Do we contact the employer upon file referral to allow them time to explore RTW options? Do we keep the employer updated on a prompt and regular basis with information appropriate to the RW and their ability to RTW? Do we assist if there appears to be a barrier to RTW or discrepancy between the employer and Recovering Worker’s statement of the functional requirements of the position? Do we facilitate communication between the RW and employer? Do we discuss any resistance to RTW on the part of the employer and explore alternatives and potential solutions?
Yes, even attorneys benefit from kindness. Do you introduce yourself to the applicant attorney prior to speaking with the RW, as you become aware of their existence? Do you explain clearly and honestly your role as a case manager? Have you read the Case Management Standards of Practice recently? Are you able to discuss with the attorney how these Standards of Practice impact your interactions with their client? Do you stick to your commitments made with the attorney (after obtaining approval for these commitments from the claims professional)? Do you send a letter of introduction documenting these commitments? Do you promptly contact the attorney when there are issues of adherence that they may be able to assist with regarding their client?
Do you contact the claims professional promptly and regularly with file updates? Did you ascertain their preferred method of communication? Did you review any Special Handling Instructions for this client? Did you clearly and objectively provide the documentation they require to make an informed claims decision? Did you discuss their goals for this case upon file referral? Do you document progression towards these goals? Do you discuss evidence-based alternatives for RTW, treatment, etc.?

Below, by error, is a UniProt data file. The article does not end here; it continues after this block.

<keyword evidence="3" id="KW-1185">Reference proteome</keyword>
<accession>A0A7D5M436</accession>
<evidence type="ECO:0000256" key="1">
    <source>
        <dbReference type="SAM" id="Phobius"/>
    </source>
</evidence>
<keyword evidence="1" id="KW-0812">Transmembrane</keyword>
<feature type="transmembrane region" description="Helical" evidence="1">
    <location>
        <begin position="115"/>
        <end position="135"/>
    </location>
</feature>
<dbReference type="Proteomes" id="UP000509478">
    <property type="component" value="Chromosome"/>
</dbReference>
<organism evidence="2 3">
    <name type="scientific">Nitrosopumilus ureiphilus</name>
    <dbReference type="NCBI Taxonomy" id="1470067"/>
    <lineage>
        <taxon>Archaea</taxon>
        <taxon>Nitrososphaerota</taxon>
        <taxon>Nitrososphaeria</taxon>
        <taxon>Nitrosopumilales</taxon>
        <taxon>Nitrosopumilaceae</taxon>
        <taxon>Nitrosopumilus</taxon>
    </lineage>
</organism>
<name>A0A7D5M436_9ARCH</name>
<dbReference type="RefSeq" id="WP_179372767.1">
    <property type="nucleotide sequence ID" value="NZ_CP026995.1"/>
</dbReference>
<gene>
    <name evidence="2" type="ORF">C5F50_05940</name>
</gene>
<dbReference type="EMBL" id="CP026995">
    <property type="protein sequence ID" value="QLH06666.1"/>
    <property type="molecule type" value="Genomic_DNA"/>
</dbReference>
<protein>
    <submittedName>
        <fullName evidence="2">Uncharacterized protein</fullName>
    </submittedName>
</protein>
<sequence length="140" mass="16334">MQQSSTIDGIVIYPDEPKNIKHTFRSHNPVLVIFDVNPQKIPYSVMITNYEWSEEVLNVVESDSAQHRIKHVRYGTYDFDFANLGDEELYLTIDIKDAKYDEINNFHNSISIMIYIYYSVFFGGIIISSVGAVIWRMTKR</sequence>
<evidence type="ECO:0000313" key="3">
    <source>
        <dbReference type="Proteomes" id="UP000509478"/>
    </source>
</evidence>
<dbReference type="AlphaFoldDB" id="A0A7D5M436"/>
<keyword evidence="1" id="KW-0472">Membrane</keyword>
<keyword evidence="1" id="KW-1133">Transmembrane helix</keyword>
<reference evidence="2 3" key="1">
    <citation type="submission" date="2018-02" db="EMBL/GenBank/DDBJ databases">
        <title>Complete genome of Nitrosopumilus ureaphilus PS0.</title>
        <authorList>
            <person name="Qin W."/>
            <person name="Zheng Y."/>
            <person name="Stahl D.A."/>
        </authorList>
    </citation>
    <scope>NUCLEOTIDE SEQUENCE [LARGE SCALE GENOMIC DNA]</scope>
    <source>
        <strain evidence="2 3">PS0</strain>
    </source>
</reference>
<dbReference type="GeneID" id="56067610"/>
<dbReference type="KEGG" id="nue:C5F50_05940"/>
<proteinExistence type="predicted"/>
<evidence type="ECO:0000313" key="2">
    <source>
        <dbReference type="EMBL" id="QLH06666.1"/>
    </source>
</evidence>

To quote the CMSA Standards of Practice Statement of Philosophy:
- The underlying premise of case management is based in the fact that, when an individual reaches the optimum level of wellness and functional capability, everyone benefits: the individual client being served, the client’s family or family caregiver, the health care delivery system, the reimbursement source or payer, and other involved parties such as the employer and consumer advocates.
- Professional case management serves as a means for achieving client wellness and autonomy through advocacy, ongoing communication, health education, identification of service resources, and service facilitation.
- Professional case management services are best offered in a climate that allows client’s engagement and direct communication among the case manager, the client, the client’s family or family caregiver, and appropriate service personnel, in order to optimize health outcomes for all concerned (CMSA, 2009).
I am very proud that CompAlliance chose to pursue URAC accreditation for their CM program. By doing this, we communicate to the stakeholders (consumers) listed above, we are accredited by a consumer driven organization, and as such, the consumer is the priority when providing our services. Isn’t that the true definition of kindness?